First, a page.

Religion

Anchor House Mission still serving seafarers after 20 years at Port Manatee

PORT MANATEE -- A stranger in a strange port has a friend in Anchor House, an integral part of the independent ecumenical Christian ministry celebrating its 20th anniversary at Port Manatee.

With an all-volunteer board and a budget of about $140,000, Chaplain/Director Tim Huppert and Chaplain/Manager Trish Alligood board ships with an outstretched hand even when they can't speak the language of the crews to offer support, reading materials, worship and a listening ear to whoever's on board vessels that bring more than 5,000 international seafarers annually to the port.

Those able to get off their vessels are invited to come to the small building that houses the mission for free computer use, telephone access and other kinds of communication, as well

as food and other personal necessities. Some of the supplies are donated, while a small commissary sells items that contribute to funding the ministry.

During the day, port workers and various volunteers stop by Anchor House to help out or participate in programs or Bible study.

"They've got probably 30 different Bibles in 30 different languages. They're able to give them the Bible intheir languages. They give them computer access to talk to their families at home, take them into town to go shopping, help them with their families," said William Stanfield of Palmetto, an operations coordinator at the port who also participates in the Anchor House Bible study.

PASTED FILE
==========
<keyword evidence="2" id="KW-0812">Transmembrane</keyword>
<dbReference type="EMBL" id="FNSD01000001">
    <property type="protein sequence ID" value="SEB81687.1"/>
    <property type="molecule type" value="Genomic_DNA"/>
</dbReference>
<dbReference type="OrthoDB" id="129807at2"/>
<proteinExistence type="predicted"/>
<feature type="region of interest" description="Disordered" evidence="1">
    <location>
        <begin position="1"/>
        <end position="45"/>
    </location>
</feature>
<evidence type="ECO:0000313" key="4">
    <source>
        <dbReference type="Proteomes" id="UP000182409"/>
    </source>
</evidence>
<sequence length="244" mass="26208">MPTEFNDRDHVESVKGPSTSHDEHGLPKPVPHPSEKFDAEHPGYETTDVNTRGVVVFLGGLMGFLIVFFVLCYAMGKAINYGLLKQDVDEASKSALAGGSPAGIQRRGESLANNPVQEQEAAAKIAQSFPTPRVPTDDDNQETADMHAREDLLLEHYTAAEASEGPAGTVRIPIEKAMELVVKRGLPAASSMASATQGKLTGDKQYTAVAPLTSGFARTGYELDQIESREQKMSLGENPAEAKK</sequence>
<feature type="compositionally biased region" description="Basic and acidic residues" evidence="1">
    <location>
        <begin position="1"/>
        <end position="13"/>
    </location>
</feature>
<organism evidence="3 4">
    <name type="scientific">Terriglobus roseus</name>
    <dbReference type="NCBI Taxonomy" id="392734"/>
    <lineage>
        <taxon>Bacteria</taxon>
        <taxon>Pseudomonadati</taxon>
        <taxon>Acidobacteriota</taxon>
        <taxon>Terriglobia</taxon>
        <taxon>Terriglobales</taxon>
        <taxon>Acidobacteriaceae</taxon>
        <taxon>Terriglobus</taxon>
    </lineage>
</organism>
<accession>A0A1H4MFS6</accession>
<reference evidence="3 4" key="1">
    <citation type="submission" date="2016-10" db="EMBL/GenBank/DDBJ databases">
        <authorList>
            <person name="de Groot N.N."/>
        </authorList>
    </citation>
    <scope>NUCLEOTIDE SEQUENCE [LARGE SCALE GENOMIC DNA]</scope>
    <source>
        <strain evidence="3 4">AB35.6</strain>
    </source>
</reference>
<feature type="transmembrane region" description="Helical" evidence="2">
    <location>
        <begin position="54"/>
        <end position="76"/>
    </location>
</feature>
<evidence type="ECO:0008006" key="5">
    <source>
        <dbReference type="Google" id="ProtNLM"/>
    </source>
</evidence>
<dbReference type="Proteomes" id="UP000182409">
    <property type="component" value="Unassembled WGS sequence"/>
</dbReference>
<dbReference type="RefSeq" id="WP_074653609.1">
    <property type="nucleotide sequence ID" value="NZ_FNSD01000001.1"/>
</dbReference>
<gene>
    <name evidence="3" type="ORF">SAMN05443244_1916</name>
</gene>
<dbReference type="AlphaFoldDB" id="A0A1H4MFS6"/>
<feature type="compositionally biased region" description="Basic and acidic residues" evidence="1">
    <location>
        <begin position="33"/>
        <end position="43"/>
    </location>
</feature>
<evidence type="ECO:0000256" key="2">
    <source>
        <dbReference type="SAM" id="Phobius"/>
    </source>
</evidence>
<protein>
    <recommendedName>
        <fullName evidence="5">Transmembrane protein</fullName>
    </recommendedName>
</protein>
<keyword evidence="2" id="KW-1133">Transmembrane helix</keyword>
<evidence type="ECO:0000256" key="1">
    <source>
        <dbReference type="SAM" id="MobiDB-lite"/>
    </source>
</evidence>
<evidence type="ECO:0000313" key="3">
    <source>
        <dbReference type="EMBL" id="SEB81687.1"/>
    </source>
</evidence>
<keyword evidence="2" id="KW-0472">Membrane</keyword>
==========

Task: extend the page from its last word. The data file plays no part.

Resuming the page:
The port worker eats his lunch there, but said he makes that choice because of the environment the chaplains create. "You walk in here and its spiritual. These two touch us. They give everything, their whole heart and all, for everybody. It's good to be here," Stanfield said.

His pastor, David Quackenbush of Fellowship Alliance Church in Palmetto, stopped by with a delivery of baked goods. "Five or six years ago we found out about the port. Our church likes to do missions. We get Publix bread donations," Quackenbush said. "The chaplain before came to us and we said maybe we can give to the seafarers. Every Thursday we come out to the port. It's been a blessing. Sometimes it doesn't all go, but Publix is donating it to different causes."

Huppert, who trained at Lutheran Bible Institute in Seattle, now considers himself a nondenominational Christian. Since 1994, Alligood has been involved with Anchor House and worked her way into the full-time chaplain job. She and her family are members of First Baptist Church in Palmetto. "It's amazing how you can see God working in your life," Alligood said.

Supporters help the ministry by fundraising, such as with the fourth annual Golf for the World Tournament June 22 starting at 8 a.m. at Imperial Lakewoods Golf Club in Palmetto. Single golfers can play for $75. There are opportunities for sponsorships.

For more information or to register, contact www.anchorhousemission.com or call 941-722-0764.

Dee Graham, Herald reporter, can be reached at 941-748-0411, ext. 7024, or tweet @DeeGrahamBH.

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